farmers women
Women protesting against the Farm Bills (Image for representative purpose)  

Delhi right now is witnessing an unprecedented outburst of long suppressed agony and muffled voice of the Indian farmers. The protest that started in August 2020 against the three Agricultural Laws bring forth by the NDA government is projecting a shift in its vigor and valor since this November 25th, when the farmers from Punjab and Haryana have decided to occupy the capital city under the slogan “Dilli Chalo”. What makes this movement unique is not just the presence of whopping 2-3 lakh farmers spending their day and nights in the spine chilling Delhi winter, but a multitude of differences it has bridged across generations, religion, occupation, caste and gender.

This protest too, like many of its ilk, began with the male farmers at the forefront confronting attempts to corporatize their land and produce. However, as weeks and months passed by, the women back home have realized that the time has come to extend their solidarity to the movement by making themselves visible in thousands at the protest sites. This very presence is remarkable for a number of reasons. One, it shatters the mainstream myth that Indian rural women are not capable of asserting their agency, and that their existence is inextricably linked to the diktats of the men surrounding them. Many women, who have reached the Singhu and Tikri borders of Delhi either as individual farmers or as a part of a particular Farmers Union, swear by their female collectives and socio political consciousness. They are sure that a single phone call is all it’ll take for their sisters back home to join them with enough food and clothes.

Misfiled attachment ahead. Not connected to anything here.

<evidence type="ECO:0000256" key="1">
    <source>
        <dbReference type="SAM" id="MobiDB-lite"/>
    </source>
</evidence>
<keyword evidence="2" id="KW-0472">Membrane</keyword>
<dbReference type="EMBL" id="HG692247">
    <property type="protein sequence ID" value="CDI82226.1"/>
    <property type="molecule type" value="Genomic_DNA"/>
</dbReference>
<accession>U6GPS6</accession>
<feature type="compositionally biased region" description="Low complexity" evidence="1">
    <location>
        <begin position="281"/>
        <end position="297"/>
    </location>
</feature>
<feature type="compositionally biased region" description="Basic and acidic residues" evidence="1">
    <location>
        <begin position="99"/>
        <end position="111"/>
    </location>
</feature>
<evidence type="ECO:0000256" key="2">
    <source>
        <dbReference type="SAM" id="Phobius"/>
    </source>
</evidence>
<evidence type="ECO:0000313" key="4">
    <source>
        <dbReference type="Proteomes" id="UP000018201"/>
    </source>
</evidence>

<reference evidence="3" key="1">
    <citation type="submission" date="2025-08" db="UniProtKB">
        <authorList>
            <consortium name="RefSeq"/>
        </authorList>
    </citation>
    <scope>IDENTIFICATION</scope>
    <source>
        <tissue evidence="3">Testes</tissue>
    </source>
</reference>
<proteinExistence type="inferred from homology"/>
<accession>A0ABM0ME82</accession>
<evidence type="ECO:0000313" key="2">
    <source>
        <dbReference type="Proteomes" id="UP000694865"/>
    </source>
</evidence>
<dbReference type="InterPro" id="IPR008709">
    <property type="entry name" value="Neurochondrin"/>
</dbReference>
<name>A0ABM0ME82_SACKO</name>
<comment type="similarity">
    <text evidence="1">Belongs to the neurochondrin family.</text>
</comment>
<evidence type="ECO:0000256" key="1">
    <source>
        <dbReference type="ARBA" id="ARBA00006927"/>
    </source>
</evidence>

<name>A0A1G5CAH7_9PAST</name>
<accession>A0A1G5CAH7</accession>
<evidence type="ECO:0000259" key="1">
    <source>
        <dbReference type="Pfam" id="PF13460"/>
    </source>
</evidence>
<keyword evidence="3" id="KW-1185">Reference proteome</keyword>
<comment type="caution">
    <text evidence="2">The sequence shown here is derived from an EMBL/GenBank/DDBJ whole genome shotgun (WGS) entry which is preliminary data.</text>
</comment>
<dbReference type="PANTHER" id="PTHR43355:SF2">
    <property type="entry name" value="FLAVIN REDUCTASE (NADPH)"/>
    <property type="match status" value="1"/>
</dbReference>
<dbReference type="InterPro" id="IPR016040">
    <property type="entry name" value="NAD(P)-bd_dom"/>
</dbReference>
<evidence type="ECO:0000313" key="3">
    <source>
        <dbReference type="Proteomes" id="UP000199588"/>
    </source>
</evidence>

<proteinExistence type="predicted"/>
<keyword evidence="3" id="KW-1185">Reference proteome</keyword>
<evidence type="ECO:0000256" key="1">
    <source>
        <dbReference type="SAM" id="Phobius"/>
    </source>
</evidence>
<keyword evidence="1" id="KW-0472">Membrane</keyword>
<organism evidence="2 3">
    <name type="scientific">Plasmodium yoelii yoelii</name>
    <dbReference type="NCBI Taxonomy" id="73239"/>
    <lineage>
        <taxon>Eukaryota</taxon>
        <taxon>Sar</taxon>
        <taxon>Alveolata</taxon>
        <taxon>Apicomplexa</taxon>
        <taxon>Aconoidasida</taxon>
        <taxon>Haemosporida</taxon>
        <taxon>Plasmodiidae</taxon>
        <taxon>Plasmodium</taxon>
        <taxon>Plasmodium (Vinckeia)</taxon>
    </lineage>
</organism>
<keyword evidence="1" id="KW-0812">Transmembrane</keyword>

Second, it debunks the preconceived notion that women, be it farmers or homemakers, aren’t aware of the intricacies or impacts of these newly brought “reforms”; for they could be illiterates or ignorant of the well put intentions of the government. A meaningful interaction with the ladies at the protests site easily reveals that they know what and why they are fighting for. Like Aruna who is a student from Haryana’s Sonipat, or Harmeet Kaur, a housewife from Punjab, are clearly aware of the impact of the new Essential commodities Act, or the move to remove MSP to the farmers or the provisions leading to contract farming. They know these laws are capable of grabbing their farm lands forever, depriving their future generations of their rights and put them at the mercy of the corporate like Adani and Ambani.

The third reason for the uniqueness of this female presence is that it breaks the glass ceilings of gender norms and patriarchy which often dictates their life. The conventional idea that their assigned place is within the four walls of the household and assigned job is doing chula-chowka, is broken, when these women holding the protest flags in their hands march forward with slogans and singing songs of unity and endurance. They find their inspiration from the brave women of Shaheen Bagh, who have revolted against the Indian government’s Citizenship Amendment Act the National Register for Citizens (CAA-NRC), during the last Delhi winter. While it was the 82 year old Bilkis dadi who became the face of the CAA-NRC protest, here it’s the octogenarian grannies like Mohinder Kaur and Jangir Kaur who are setting the fresh narratives of feminism.

Finally, what these women along with their male compatriots are doing is the enrichment of democracy and dialogue. Glorifying their struggles could be a disservice done to the cause they stand for, yet one cannot ignore the whiff of fresh air these women have brought forth in India’s shrinking and dead beaten political space. In their resistance, they’re embracing the much needed empathy, humanity and faith. When the fierce grandmas tell you with a sparkle in their eyes that they’ll either emerge victorious by forcing the government to withdraw these bills or they’ll fight till the last breath, you know these women are capable enough to debunk any malicious propaganda and assert themselves as political actors in spearheading and sustaining the movement.

Lekshmi Sujatha is an independent writer.


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